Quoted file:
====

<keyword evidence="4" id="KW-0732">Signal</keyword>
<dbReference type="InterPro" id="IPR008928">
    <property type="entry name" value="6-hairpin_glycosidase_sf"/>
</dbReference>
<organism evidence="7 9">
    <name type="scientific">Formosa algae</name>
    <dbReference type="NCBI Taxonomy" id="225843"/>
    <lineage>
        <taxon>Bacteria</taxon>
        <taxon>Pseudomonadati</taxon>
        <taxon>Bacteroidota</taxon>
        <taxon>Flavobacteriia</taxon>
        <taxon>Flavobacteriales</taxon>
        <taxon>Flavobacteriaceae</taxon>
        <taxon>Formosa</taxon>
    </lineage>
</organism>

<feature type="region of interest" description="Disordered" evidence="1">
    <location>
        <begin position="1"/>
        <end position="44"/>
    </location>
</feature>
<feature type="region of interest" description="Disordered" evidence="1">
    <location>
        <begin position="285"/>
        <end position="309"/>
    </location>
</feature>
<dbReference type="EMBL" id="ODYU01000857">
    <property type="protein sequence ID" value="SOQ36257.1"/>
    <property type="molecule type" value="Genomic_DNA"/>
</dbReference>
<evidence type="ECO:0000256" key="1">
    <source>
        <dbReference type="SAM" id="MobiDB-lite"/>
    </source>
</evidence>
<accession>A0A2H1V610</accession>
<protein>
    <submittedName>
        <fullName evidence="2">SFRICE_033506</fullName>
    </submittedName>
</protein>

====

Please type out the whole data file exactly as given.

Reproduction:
<keyword evidence="4" id="KW-0732">Signal</keyword>
<dbReference type="InterPro" id="IPR008928">
    <property type="entry name" value="6-hairpin_glycosidase_sf"/>
</dbReference>
<organism evidence="7 9">
    <name type="scientific">Formosa algae</name>
    <dbReference type="NCBI Taxonomy" id="225843"/>
    <lineage>
        <taxon>Bacteria</taxon>
        <taxon>Pseudomonadati</taxon>
        <taxon>Bacteroidota</taxon>
        <taxon>Flavobacteriia</taxon>
        <taxon>Flavobacteriales</taxon>
        <taxon>Flavobacteriaceae</taxon>
        <taxon>Formosa</taxon>
    </lineage>
</organism>

<feature type="region of interest" description="Disordered" evidence="1">
    <location>
        <begin position="1"/>
        <end position="44"/>
    </location>
</feature>
<feature type="region of interest" description="Disordered" evidence="1">
    <location>
        <begin position="285"/>
        <end position="309"/>
    </location>
</feature>
<dbReference type="EMBL" id="ODYU01000857">
    <property type="protein sequence ID" value="SOQ36257.1"/>
    <property type="molecule type" value="Genomic_DNA"/>
</dbReference>
<evidence type="ECO:0000256" key="1">
    <source>
        <dbReference type="SAM" id="MobiDB-lite"/>
    </source>
</evidence>
<accession>A0A2H1V610</accession>
<protein>
    <submittedName>
        <fullName evidence="2">SFRICE_033506</fullName>
    </submittedName>
</protein>